Over 3,000 Android Malware spotted using unsupported/unknown compression methods to avoid detection

Threat actors are using Android Package (APK) files with unsupported compression methods to prevent malware analysis.

On June 28th, researchers from Zimperium zLab researchers observed that Joe Sandbox announced the availability of an Android APK that could not be analyzed from most of the anti-decompilation tools.

The APT could be installed on Android devices running versions above Android 9 Pie (API 28).

The technique is not new, in 2014 researchers demostrated how the compression algorithm (method) used in an APK could be tampered to remove automatic script analysis and hinder static analysis. 

“However, Android’s APK, which uses the ZIP format, supports only two compression methods. One is without any compression, i.e. the STORED method (0x0000), and the other is the DEFLATE (0x0008) compression algorithm.” reads the report published by Zimperium.”Depending on the Android version, the default behavior for unknown or unsupported methods differs:

  • In Android 4.3 and below, Java ZIP-handling code checks against the method being DEFLATE, and assumes that the STORED method has been used if it does not match.
  • In versions greater than Android 4.3, Android ZIP-handling assumes the compression method to be DEFLATE if the method specified does not match with STORED.

In Android versions below 9, applications using unsupported/unknown compression methods are not installable, but they work properly on versions above it.”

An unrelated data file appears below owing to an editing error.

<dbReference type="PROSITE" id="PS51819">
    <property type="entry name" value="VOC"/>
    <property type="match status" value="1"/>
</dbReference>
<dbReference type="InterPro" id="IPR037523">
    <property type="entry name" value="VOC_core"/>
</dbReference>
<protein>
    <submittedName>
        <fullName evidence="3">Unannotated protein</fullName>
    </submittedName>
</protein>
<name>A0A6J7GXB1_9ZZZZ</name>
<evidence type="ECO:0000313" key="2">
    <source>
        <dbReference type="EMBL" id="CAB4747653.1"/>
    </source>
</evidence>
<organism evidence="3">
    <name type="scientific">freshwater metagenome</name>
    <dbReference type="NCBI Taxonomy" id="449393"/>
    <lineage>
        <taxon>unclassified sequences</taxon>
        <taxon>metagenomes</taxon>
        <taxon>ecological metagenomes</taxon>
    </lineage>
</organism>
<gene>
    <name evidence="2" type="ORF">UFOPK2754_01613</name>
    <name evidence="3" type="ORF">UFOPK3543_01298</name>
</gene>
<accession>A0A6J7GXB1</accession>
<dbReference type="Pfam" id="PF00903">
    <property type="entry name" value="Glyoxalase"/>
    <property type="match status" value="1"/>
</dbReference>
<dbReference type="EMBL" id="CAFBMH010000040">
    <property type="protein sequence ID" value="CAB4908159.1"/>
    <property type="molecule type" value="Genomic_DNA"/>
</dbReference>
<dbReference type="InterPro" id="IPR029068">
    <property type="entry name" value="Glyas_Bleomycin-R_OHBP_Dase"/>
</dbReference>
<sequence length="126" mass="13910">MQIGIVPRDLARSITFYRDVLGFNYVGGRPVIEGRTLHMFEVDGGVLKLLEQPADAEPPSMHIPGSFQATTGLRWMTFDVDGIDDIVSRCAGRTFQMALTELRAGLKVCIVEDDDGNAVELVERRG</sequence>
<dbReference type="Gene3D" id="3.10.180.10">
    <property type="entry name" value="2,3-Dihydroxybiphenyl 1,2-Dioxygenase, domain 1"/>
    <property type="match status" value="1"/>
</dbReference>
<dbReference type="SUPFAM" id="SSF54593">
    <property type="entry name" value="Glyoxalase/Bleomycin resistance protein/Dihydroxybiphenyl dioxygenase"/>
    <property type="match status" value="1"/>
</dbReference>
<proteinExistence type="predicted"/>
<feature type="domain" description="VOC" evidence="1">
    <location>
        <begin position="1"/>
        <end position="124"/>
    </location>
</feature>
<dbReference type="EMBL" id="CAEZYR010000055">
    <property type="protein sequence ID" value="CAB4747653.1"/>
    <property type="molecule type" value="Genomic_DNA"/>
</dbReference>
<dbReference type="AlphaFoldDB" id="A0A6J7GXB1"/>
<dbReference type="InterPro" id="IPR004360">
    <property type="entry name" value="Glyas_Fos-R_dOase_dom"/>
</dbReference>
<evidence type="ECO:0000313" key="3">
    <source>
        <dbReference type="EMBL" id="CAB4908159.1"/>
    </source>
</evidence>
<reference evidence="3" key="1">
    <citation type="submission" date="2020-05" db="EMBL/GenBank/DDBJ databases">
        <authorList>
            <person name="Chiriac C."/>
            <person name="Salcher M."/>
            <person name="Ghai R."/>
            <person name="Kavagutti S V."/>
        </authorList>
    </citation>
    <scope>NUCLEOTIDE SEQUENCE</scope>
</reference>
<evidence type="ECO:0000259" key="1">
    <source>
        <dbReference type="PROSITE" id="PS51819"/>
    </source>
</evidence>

Zimperium experts found 3,300 artifacts using these compression algorithms, they run a retrohunt on public application repositories.

Most of these samples found by the researchers are corrupted beyond the point that the OS is able to load them, however 71 malicious samples can be properly loaded by the Android OS.

The experts have found no evidence that the apps were available on the Google Play Store a circumstance that suggests they were distributed through third-party stores or attackers used social engineering to trick the victims into installing them.

The researchers also identified additional corruptions to the APK files to avoid analysis tools, such as using filenames with more than 256 bytes, malformed AndroidManifest.xml file, and Malformed String Pool.

The report also includes Indicators of Compromise (IoCs).

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Pierluigi Paganini

(SecurityAffairs – hacking, malware)

The post Over 3,000 Android Malware spotted using unsupported/unknown compression methods to avoid detection appeared first on Security Affairs.

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Author: Pierluigi Paganini